Kenya consults on introducing a central bank digital currency
The Central Bank of Kenya (CBK) issued a consultation paper in February to assess the viability of introducing a central bank digital currency (CBDC), which is a digital or virtual format of a country’s base currency. Central banks around the world are looking at CBDCs because the way people are choosing to pay for things is changing through then use of digital payments, cryptocurrencies and stablecoins.
As a global pioneer in mobile money with the M-Pesa wallet, Kenya has a huge and robust digital money market. Launched in 2007 as Africa’s first mobile payment service, M-Pesa has grown to connect 51 million customers and 465,000 businesses across seven countries.
M-Pesa now processes more than 61 million transactions a day, making it Africa’s largest fintech provider, and it has attracted 42,000 external developers to create additional services for the platform. With more people across the African continent shifting to smartphones, M-Pesa is evolving to become a digital financial services provider.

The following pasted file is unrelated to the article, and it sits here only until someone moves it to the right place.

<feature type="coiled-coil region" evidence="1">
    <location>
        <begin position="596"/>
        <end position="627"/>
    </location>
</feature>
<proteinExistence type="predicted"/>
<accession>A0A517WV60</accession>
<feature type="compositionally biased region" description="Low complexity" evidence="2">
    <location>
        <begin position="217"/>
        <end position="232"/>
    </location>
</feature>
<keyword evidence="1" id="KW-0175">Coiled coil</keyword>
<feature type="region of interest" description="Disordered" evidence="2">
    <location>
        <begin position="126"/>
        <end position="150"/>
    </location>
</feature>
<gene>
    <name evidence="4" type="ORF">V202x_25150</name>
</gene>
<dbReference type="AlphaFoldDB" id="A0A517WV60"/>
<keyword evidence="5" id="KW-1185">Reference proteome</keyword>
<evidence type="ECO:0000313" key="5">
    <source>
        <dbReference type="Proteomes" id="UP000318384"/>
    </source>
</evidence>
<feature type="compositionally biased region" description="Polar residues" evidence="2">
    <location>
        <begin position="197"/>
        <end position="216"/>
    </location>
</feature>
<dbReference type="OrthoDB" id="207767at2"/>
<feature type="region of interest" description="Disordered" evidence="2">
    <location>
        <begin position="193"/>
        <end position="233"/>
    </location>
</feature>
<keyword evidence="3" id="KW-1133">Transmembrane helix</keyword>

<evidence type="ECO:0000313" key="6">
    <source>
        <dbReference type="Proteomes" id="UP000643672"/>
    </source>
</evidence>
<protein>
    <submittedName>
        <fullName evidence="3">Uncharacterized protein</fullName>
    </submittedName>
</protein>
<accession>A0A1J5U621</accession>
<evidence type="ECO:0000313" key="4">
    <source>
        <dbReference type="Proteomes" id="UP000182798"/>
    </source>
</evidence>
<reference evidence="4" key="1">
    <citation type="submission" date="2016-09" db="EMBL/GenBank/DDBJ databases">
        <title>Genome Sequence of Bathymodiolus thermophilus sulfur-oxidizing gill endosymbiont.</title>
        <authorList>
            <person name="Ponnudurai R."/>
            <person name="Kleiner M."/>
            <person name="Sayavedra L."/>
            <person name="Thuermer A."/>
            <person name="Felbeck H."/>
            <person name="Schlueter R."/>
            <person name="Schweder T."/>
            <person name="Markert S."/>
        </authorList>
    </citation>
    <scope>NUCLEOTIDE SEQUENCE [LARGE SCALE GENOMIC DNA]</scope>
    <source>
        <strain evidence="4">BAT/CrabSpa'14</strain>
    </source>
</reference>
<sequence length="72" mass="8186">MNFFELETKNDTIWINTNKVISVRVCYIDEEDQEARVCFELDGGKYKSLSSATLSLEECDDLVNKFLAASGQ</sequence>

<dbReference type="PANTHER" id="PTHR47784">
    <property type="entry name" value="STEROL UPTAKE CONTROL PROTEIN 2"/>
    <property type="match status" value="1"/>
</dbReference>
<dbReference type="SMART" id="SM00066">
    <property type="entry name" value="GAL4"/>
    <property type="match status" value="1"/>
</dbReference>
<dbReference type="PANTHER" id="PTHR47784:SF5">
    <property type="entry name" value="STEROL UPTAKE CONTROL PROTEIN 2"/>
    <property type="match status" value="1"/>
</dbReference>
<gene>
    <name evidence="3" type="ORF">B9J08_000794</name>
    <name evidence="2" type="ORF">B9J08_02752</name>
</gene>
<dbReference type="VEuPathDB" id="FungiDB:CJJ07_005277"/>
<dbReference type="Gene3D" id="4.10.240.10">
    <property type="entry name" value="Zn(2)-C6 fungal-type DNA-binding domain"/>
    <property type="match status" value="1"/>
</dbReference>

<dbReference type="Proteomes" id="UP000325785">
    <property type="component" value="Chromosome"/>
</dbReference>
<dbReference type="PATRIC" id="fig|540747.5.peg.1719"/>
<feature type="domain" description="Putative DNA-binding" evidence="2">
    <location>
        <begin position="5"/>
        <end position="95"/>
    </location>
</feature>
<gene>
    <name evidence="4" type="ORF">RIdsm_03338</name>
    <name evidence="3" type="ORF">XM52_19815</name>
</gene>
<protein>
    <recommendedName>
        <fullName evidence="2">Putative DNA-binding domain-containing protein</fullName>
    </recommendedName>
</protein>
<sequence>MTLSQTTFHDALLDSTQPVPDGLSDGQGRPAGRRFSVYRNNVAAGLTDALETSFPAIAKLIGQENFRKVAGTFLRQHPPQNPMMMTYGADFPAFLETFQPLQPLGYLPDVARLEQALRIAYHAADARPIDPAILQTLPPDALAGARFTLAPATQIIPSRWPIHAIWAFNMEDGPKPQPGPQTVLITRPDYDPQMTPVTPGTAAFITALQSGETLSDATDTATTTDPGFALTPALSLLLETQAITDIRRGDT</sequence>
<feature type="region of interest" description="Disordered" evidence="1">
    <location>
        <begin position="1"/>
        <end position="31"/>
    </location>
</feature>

The CBK’s consultation paper says a CBDC would not focus on enhancing access to financial services considering the high penetration of mobile money in the country. Instead, it would target cost reduction for transactions, payment interoperability between merchants and agents, and improving the efficiency – speed and cost – of cross-border payments.
Some of the opportunities the CBK sees in a CBDC include enhanced cross-border payments through regional and global integration and cooperation; and promotion of innovation, where an open CBDC platform could allow companies to innovate around CBDC-related payment services and also be able to re-innovate the payment services they provide to consumers.
Some of the risks the CBK sees in a CBDC include a reduction in the use of banks in their role as intermediaries, because if significant deposit balances are moved from bank deposits to a CBDC, banks’ ability for credit creation could be constrained. Another risk is in tech, such as cyberattacks on CBDC infrastructure.
Kenya is one of about a dozen African countries that are currently exploring CBDCs and the number is increasing. Nigeria, which launched its eNaira in October last year, is the only African country to introduce a CBDC so far, although Ghana started a CBDC pilot in August.